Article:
When the riots kicked off in London in the summer of 2011, it was the voice of a disaffected youth who faced little in the way of prospects, money, jobs or housing that created the storm that erupted across the capital, and soon spread to other major cities around the country. Just two years later comes Polly Courtney’s new novel, Feral Youth, a fictional account of one 15 year-old girl and her experience of London teen gang culture that came to a head with those riots.
The story is told from the viewpoint of Alesha, a recently expelled teen who spends her time ‘cotching’ with her best friend JJ’s nan, whilst living a life in the roughest spots of South London trying to make ends meet thieving watches. Along the way she is reacquainted with her seemingly perfect teacher Miss Merfield, who is intent on turning around Alesha’s life from a world of drug deliveries, fights and escaping the fedz and turning her onto job opportunities, honest working and piano tuition.
It’s certainly an interesting take on the London riots, and how those disillusioned youngsters turned to violence on a huge scale. Thankfully, you really do feel for Alesha and her situation along the way. She’s a good kid in the middle of a terribly dangerous underground world, and her actions are largely driven by anger management issues and a feeling that she has been abandoned by just about everyone except JJ. It would have been all too easy for Alesha to be just another tough nut gangsta who didn’t really think too much, just absorbed herself in mindless violence, but this isn’t the case.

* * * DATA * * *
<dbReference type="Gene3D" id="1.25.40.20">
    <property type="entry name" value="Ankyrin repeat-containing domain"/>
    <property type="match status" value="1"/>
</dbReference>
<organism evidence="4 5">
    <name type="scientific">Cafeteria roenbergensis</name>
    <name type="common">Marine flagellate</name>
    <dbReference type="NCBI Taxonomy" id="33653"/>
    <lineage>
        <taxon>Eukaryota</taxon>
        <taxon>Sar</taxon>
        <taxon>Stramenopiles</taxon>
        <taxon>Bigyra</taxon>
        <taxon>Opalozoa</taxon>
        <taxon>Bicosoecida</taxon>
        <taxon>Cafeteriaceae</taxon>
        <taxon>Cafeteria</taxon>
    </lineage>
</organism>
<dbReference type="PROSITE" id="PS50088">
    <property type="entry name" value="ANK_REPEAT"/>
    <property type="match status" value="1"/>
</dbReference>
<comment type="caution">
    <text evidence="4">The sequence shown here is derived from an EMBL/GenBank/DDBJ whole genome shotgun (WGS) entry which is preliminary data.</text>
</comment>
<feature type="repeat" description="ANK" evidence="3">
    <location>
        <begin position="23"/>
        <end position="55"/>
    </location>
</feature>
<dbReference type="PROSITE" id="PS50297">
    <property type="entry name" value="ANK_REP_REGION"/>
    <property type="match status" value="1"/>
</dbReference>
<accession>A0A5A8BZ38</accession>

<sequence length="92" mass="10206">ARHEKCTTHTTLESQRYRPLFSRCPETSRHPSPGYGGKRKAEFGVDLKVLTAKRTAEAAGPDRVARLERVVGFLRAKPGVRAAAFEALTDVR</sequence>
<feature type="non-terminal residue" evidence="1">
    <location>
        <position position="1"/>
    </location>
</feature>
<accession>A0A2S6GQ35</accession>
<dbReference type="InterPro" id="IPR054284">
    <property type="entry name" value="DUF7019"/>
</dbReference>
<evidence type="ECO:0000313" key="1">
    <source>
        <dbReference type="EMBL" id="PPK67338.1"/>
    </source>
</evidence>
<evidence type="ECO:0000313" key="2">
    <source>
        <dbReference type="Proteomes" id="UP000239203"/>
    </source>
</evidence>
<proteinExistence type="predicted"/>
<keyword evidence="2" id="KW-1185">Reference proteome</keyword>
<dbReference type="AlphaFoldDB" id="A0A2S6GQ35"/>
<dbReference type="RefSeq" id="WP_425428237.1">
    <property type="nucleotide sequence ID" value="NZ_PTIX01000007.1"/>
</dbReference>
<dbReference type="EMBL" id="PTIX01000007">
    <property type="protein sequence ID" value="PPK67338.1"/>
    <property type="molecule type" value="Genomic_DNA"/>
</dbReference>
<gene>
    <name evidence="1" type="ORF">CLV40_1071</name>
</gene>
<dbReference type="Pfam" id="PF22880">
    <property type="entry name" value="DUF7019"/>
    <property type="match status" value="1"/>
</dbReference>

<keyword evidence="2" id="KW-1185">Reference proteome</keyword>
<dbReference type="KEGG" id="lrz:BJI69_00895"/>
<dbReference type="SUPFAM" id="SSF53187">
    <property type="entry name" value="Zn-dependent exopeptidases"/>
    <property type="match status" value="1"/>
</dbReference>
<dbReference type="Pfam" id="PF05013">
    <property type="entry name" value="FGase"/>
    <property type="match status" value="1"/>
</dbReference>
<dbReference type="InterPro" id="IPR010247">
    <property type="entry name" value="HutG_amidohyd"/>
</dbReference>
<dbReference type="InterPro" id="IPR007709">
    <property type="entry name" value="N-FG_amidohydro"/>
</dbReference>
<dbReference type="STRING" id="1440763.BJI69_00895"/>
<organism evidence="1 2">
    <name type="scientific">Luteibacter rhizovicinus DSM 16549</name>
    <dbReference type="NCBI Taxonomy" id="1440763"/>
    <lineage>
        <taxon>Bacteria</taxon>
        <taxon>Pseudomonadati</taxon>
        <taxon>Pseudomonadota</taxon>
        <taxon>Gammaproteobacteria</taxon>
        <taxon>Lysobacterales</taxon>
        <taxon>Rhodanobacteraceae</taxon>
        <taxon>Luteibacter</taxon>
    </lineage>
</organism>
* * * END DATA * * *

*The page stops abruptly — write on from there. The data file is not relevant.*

Indeed, Alesha thinks much more than she says, and what helps is the first person, stream of consciousness style of prose, including teen grammar structure (‘feels like I ain’t hardly been asleep’) and a plethora of gang culture lingo that is so vast the book requires a handy glossary of terms in the beginning you can constantly refer back to. There’s no denying it isn’t authentic, and it very much comes across.
Courtney really gets into the mind of someone who thinks too much about how much she has been screwed over by society and giving up too easily when working towards an honest lifestyle becomes tough. It’s a message that should resonate with many young people, and this universal theme is the most compelling part of this story.
There are no unnecessary characters, or distracting sub-plots, it’s all very black and white. This is Alesha’s story, and that really is all you need when her experiences are so visceral. The story is one of the finest examples of a sustained single storyline I have read, and is so grounded in reality you can’t help but begin to think of Alesha as a real person out there. It’s a pretty intense read, and is certainly not a book seeped in romance and adventure. But what it is, is a brilliantly evocative piece of fiction that sheds a light on the teenage thoughts of today against a backdrop of resentment.